Home Blog Fibromyalgia The Medicine Map

The Medicine Map

The Medicine Map–Where to turn?

Do you know why you have chronic pain? In other words, have you been diagnosed? Pain is a symptom of something happening to or in your body. It can be a symptom of a disease process, an injury, or some structural issue.

Knowing what is wrong can give you clues as to who to go to for help. If you don’t know then it is a matter of exploration and it may take sometime to get a diagnosis.

For me, when I got my diagnosis of post-traumatic fibromyalgia I was relieved—I wasn’t crazy, but then I was upset—now what? I got some tools to help manage the pain and fatigue and that helped some. I was left with figuring out what was best for me. Who can you turn to for treatment options? What are your options?

Knowing the territory of medicine can be very helpful in finding appropriate help. There are three main paths that people take; Allopathic or conventional western medicine, Integrative medicine, and Alternative medicine or therapies. If you have a diagnosis then you can concentrate on approaches that work with your disease process. If you don’t, then where do you turn?

This is by no means an exhaustive list. There are at least 112 specialties in allopathic medicine, hundreds if not thousands of different modalities and approaches in Integrative and Alternative medicine. Here are some landmarks to look for on your map. Just remember the map is not the territory. No amount of information will match exactly your experience but it can support you in reaching out for appropriate help.

Conventional Western medicine divides into specialties along systems and intervention approaches. Allopathic physicians rely on patented pharmaceutical drugs, radiation and surgery to treat their patients.

Integrative medicine seeks to incorporate treatment options from conventional/allopathic with alternative approaches, taking into account not only physical symptoms, but also psychological, social and spiritual aspects of health and illness.

Alternative medicine is used in place of standard medical care. Many alternative medicine options are now part of integrative medicine since there have been studies on their effectiveness such as acupuncture and massage therapy.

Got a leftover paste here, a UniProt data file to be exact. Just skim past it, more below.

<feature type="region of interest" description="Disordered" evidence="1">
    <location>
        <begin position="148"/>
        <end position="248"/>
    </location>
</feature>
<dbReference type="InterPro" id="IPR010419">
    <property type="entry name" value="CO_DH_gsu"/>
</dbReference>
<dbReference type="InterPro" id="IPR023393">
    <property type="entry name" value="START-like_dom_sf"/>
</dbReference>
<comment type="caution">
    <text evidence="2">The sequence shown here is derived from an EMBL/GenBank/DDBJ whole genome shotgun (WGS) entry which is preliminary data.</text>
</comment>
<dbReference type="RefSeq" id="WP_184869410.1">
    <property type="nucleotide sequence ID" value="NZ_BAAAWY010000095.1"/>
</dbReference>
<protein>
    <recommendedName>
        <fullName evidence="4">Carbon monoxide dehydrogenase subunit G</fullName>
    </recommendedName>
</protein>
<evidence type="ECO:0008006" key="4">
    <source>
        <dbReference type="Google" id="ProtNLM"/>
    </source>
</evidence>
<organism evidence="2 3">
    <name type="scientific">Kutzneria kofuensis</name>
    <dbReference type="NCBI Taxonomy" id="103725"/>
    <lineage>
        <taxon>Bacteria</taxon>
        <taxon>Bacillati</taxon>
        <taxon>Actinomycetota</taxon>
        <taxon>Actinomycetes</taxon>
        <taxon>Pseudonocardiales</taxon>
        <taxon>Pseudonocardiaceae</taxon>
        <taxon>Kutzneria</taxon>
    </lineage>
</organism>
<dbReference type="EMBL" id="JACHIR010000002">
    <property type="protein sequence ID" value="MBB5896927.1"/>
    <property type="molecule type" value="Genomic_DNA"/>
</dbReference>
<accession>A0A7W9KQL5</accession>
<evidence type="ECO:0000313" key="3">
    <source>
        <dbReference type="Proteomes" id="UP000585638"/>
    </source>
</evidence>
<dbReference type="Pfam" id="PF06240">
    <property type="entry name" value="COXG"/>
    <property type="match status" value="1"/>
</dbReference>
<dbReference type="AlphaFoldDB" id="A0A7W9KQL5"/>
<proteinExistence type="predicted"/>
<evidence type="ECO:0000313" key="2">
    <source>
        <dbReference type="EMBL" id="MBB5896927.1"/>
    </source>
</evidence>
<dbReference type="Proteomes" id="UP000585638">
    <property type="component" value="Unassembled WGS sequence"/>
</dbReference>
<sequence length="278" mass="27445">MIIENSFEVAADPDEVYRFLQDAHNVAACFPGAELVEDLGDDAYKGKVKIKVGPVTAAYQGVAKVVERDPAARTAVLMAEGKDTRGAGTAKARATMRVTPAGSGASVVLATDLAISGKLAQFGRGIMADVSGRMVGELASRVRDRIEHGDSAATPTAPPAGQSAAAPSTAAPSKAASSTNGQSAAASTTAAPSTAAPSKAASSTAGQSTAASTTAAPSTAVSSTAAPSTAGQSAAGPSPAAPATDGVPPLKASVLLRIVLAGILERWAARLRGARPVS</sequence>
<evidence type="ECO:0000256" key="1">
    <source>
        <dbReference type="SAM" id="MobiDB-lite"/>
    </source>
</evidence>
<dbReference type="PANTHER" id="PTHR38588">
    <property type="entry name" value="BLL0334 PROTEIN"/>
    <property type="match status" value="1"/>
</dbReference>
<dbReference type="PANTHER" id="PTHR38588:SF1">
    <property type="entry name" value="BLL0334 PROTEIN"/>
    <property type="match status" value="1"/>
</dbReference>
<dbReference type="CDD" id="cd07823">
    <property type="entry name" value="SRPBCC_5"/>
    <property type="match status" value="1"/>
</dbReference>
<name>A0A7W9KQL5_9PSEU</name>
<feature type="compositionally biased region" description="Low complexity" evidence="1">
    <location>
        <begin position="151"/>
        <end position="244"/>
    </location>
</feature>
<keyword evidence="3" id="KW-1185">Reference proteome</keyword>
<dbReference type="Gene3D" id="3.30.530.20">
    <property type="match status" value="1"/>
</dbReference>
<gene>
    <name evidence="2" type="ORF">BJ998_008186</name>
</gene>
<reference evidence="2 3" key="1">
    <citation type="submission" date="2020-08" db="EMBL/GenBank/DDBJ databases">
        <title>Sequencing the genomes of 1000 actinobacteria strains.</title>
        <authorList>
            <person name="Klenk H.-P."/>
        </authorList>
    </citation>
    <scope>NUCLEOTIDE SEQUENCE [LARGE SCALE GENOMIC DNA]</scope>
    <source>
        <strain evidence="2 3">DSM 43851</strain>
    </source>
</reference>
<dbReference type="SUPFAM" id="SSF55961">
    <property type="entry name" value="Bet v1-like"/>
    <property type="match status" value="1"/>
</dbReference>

General Practitioner Naturopath Acupuncture
Internal Medicine Chiropractor Energy Work
Physical Therapist Massage Therapy      Reiki
Occupational Therapist Structural Integration      Healing Touch
Rheumatologist Neuro-Muscular Therapy      Aura Cleansing
Physiotherapist Trigger Point Therapy      Chakra Balancing
Podiatrist Osteopathic Shiatsu
Neurologist Biofeedback Herbalist
Gynecologist Yoga Sound/ Music Therapy
Oncologist Stress reduction Ayurvedic medicine
Anesthesiologist Nutritionist Vibrational medicine
Surgeon Trager psychophysical integration Meditation
Gastroenterologist Psychologist Feldenkrais method
Orthopedist Electrical Stimulation Alexander technique
Physiatrist Hypnotherapist
Pain Management Tinctures
Psychiatrist Essential oils


Chronic pain is complex and it needs a complex approach. Integrative medicine blends a multidisciplinary approach and seeks to empower the person by seeing them as a whole person and encouraging options for self-care. Alternative medicine can be incredibly powerful but it doesn’t always work but some of the most effective pain management has come out of Alternative Medicine. Understanding yourself and what you need, can help you to find the appropriate resources as well as pulling out your map and checking out the territory.

Tomorrow I will give more details about the different options above.  In the meantime, check out the FREE webinar: Discover the 5 essentials to pain relief and being more alive

Keep Breathing!